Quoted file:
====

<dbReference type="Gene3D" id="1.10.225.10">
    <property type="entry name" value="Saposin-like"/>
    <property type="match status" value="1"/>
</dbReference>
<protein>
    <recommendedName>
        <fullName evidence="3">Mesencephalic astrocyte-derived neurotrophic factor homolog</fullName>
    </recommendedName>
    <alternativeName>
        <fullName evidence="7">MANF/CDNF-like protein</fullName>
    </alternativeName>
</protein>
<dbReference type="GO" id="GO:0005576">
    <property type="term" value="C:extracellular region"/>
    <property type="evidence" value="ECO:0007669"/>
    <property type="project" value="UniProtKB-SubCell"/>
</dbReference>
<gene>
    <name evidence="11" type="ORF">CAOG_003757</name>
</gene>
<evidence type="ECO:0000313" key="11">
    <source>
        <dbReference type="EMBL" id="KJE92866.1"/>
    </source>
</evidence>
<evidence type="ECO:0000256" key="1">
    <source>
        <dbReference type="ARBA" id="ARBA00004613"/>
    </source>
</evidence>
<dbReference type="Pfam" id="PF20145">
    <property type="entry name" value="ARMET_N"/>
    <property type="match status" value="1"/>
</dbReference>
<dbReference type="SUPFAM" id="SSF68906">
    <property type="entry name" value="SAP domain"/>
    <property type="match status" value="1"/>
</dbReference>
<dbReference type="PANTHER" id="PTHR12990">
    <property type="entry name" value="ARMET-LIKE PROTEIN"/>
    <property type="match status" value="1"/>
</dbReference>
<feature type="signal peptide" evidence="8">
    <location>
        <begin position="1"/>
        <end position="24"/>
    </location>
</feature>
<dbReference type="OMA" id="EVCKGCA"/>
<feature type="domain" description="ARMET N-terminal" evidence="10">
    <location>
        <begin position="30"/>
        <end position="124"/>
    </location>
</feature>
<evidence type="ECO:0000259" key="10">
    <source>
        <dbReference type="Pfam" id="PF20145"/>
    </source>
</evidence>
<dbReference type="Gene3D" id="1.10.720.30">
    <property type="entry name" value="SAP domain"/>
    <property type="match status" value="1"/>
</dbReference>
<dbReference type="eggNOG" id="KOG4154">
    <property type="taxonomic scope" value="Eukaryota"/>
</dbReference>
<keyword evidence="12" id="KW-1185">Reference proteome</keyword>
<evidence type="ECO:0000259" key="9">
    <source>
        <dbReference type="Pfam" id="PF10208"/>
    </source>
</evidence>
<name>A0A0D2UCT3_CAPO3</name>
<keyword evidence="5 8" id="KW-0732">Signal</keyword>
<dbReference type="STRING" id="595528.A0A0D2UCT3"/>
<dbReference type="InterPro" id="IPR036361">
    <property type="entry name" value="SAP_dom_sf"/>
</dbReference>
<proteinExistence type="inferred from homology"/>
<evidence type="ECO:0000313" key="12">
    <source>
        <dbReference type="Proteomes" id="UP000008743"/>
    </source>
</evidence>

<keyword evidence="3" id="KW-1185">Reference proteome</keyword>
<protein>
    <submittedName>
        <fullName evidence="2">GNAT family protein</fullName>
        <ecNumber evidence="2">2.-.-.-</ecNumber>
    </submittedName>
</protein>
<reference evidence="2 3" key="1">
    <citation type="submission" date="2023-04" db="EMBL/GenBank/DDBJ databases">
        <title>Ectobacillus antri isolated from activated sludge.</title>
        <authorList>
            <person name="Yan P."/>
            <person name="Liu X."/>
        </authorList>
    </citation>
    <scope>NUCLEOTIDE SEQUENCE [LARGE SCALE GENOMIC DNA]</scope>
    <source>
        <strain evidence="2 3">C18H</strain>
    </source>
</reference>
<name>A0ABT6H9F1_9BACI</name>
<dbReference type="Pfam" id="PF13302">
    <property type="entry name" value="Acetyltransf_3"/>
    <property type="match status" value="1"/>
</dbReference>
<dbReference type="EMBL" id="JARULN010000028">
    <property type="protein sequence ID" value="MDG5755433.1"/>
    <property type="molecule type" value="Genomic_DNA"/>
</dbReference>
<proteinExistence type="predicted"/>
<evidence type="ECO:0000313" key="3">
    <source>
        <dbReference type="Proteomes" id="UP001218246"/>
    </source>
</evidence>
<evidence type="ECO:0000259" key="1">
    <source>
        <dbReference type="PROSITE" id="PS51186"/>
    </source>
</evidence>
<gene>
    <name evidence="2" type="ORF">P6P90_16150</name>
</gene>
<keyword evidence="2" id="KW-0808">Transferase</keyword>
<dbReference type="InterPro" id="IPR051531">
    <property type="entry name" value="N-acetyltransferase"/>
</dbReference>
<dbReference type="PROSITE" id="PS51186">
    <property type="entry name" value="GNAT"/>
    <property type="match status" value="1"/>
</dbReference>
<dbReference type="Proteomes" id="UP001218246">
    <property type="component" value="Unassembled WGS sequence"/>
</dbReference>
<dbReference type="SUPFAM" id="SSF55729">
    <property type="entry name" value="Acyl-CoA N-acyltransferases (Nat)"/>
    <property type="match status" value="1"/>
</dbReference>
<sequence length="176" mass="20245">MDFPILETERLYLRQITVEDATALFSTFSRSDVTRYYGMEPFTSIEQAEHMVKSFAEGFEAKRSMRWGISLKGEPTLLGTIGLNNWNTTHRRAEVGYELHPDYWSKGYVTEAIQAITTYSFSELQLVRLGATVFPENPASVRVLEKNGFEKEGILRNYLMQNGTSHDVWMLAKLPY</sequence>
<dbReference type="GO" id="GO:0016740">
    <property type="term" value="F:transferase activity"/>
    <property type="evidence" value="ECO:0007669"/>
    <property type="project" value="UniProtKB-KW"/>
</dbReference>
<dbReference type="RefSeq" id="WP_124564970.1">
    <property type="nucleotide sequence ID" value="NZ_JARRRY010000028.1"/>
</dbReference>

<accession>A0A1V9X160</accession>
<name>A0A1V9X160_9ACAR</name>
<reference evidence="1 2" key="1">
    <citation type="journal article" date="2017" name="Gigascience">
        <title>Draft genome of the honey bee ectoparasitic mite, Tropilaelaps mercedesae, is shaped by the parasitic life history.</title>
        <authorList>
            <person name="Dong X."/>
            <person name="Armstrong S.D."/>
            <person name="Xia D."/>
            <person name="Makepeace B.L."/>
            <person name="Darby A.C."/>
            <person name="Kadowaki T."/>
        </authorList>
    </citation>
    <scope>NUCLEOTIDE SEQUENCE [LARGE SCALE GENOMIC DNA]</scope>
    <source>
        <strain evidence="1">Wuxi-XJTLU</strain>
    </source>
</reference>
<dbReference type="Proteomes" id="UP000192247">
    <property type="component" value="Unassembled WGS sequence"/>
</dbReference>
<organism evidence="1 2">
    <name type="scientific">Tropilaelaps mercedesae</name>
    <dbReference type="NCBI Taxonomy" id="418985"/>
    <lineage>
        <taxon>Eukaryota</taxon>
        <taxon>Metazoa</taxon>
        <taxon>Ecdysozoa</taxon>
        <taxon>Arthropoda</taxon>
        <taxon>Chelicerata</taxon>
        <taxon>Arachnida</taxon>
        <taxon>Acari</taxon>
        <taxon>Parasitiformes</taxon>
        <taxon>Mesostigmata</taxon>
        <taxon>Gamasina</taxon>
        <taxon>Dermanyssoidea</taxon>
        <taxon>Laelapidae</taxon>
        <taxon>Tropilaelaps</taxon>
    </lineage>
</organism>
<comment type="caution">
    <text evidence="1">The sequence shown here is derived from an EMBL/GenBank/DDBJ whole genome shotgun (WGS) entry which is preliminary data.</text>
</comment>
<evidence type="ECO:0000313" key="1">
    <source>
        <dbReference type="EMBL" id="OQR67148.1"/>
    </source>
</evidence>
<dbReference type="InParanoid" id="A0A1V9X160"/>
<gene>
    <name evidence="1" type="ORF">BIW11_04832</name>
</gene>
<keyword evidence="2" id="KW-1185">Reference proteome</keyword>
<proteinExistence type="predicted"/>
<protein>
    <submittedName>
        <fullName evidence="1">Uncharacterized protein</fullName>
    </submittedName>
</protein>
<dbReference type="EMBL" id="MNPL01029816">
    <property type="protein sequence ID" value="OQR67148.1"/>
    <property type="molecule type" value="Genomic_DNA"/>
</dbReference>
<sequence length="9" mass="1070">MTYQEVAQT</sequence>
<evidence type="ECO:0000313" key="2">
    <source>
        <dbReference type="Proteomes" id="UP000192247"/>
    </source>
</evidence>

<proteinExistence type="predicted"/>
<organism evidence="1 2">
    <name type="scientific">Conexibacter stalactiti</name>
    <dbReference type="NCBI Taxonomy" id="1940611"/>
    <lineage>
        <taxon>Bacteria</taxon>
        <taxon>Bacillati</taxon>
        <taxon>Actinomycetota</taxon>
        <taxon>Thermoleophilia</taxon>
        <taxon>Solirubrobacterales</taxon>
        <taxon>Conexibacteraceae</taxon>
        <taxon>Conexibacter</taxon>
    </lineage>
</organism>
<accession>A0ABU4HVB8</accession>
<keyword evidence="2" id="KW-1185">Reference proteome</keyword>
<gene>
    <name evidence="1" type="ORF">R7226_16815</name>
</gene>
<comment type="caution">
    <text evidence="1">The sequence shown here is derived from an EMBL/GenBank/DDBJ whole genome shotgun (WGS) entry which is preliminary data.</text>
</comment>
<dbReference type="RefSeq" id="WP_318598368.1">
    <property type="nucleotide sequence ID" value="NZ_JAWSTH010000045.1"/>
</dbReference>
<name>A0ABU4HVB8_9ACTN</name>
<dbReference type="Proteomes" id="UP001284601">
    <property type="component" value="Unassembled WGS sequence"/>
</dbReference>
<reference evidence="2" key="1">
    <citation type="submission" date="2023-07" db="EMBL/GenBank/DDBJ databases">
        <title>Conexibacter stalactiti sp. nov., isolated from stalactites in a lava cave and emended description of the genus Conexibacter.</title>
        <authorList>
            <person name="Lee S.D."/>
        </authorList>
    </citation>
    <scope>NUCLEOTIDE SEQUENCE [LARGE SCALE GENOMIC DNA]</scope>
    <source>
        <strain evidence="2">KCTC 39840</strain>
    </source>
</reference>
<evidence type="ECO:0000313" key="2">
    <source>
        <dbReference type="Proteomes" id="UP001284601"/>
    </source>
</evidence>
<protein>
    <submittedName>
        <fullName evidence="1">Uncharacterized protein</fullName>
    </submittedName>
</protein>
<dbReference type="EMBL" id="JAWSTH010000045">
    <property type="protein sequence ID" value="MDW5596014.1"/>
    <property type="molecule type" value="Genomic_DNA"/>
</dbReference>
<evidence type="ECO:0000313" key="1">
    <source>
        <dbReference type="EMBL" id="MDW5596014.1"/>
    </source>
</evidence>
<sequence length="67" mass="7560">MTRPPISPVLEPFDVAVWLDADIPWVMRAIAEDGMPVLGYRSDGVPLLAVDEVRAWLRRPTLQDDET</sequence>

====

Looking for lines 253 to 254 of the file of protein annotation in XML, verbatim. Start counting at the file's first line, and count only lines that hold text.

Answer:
    <citation type="submission" date="2023-07" db="EMBL/GenBank/DDBJ databases">
        <title>Conexibacter stalactiti sp. nov., isolated from stalactites in a lava cave and emended description of the genus Conexibacter.</title>